Study: Americans’ Distrust Of China Increasing

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Americans are viewing China less-and-less as a partner, a Pew study finds. (Photo by Lintao Zhang/Getty Images)

Americans are viewing China less-and-less as a partner, a Pew study finds. (Photo by Lintao Zhang/Getty Images)

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WASHINGTON (CBS DC) – Americans’ trust of China has decreased in recent years, and a vast majority of Americans believe that China is a dishonest competitor.

A 2012 Pew Research Center survey found that nearly two-thirds of Americans (65 percent) rated overall relations between the U.S. and China as good compared with 29 percent who said they were bad. But that masked more negative sentiments about Chinese intentions and growing concerns about a range of economic issues.

About two-thirds (66 percent) regard China as a competitor (compared with 16 percent who call it a partner and 15 percent who say it is an enemy) and that sense of competition revolves around the economic.

Americans who were asked how much the U.S. could trust China showed that 68 percent answered “not too much” or “not at all.”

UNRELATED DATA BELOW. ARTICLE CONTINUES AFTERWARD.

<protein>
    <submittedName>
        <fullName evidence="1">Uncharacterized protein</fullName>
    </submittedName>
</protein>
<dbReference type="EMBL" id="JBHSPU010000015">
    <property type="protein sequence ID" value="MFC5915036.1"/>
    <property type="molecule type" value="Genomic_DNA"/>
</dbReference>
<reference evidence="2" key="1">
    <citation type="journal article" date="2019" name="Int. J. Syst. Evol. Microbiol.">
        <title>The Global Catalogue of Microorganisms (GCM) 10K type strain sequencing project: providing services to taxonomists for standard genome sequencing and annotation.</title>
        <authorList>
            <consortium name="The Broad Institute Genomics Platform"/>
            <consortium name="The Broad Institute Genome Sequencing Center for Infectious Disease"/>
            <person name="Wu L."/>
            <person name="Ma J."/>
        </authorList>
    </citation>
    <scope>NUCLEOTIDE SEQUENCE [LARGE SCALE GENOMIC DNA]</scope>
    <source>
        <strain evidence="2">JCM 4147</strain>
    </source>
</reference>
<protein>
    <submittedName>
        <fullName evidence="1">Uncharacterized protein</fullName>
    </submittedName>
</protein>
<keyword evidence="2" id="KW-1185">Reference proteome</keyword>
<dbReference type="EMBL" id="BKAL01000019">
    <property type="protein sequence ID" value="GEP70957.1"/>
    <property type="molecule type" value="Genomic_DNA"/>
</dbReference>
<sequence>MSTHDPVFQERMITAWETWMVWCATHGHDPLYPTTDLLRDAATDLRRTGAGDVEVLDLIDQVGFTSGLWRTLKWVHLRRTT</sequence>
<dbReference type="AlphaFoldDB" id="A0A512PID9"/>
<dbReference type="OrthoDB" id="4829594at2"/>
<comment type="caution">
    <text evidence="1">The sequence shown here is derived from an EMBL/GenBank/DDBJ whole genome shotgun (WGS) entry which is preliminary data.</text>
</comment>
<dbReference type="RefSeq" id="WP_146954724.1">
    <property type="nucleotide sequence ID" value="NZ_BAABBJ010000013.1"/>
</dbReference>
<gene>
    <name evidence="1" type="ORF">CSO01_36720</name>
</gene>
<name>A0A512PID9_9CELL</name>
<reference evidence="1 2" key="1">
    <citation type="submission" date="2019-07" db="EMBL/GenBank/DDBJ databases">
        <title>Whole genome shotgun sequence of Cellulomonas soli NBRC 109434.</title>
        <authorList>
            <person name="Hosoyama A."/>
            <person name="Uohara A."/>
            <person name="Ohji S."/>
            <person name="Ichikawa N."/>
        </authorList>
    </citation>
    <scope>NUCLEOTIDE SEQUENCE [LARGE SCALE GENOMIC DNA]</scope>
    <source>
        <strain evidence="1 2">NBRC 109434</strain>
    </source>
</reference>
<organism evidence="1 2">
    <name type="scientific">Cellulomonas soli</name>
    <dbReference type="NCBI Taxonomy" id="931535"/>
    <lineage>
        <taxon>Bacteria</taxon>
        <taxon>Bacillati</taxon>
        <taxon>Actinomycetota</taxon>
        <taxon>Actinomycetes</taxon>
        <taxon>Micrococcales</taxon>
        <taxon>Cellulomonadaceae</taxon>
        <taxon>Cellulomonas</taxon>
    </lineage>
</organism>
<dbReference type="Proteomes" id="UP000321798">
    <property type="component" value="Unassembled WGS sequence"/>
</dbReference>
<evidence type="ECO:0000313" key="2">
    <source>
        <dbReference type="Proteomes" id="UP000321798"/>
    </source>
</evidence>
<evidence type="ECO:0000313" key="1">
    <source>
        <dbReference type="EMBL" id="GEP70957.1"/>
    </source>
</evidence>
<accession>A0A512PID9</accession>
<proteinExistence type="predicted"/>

This is compared with 26 percent who say China can be trusted a great deal or a fair amount. Republicans and independents hold that view strongly (74 percent and 73 percent respectively). While Democratic sentiment on the question is less pronounced, it is still strong, at 61 percent.

The top concern of Americans — cited by 78 percent — is the large amount of American debt held by China. About seven-in-ten (71 percent) say the loss of U.S. jobs to China is a very serious problem for the U.S. and 61 percent say the same about the trade deficit with China. Non-economic issues such as cyber-attacks from China, its military power or human rights policies are cited by 50 percent or less of those surveyed.

There has been a shift in the public’s priorities when it comes to economic and trade policy toward China.

In March 2011, Americans saw building stronger relations with China as more important than getting tougher with China by a 53 percent to 40 percent margin — the public now says getting tougher is the priority by 49 percent to 42 percent.

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